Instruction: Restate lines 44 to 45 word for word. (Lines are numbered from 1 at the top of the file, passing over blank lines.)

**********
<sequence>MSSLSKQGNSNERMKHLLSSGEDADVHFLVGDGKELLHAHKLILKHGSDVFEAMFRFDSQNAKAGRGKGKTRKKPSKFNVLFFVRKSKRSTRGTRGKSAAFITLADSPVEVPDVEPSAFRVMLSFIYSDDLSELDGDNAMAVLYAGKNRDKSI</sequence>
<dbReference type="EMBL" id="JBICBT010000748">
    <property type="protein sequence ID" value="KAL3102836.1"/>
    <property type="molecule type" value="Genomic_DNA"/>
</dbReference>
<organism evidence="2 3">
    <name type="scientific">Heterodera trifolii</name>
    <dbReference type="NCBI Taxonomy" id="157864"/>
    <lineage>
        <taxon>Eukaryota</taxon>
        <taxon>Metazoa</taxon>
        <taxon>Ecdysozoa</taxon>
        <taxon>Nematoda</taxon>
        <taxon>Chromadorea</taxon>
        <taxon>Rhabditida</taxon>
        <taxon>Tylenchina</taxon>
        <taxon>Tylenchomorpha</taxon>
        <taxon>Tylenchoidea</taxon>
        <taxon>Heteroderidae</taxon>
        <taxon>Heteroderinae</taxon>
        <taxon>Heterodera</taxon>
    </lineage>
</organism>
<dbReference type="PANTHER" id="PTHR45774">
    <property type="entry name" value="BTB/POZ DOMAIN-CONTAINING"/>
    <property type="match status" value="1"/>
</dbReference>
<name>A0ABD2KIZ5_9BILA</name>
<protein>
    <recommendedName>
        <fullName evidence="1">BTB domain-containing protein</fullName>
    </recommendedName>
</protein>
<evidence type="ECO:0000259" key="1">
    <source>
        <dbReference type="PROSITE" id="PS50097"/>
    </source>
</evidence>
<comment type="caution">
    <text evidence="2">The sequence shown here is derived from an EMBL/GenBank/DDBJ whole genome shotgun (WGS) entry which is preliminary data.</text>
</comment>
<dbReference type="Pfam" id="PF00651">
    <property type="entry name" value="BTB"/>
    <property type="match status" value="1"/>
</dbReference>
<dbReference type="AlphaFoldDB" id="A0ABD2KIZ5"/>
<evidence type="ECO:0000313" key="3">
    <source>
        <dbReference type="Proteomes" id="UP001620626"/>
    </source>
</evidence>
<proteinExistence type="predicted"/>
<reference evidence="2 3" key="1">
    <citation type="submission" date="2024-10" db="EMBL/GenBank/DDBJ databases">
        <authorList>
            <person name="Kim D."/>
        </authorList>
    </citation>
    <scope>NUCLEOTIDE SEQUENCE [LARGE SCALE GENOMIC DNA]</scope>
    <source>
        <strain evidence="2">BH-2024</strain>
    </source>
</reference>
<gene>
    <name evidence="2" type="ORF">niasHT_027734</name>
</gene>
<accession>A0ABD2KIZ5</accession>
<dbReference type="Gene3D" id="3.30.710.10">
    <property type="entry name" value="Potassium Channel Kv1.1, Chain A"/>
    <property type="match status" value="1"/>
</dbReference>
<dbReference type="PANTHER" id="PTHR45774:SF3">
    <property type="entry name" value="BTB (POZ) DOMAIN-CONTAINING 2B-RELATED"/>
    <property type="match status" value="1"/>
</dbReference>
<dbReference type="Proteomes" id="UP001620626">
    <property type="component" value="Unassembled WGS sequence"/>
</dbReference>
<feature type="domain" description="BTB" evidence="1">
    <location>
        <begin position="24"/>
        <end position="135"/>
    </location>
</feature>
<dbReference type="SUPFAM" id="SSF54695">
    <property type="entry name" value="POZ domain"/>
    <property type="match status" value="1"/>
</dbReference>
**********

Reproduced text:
    <property type="match status" value="1"/>
</dbReference>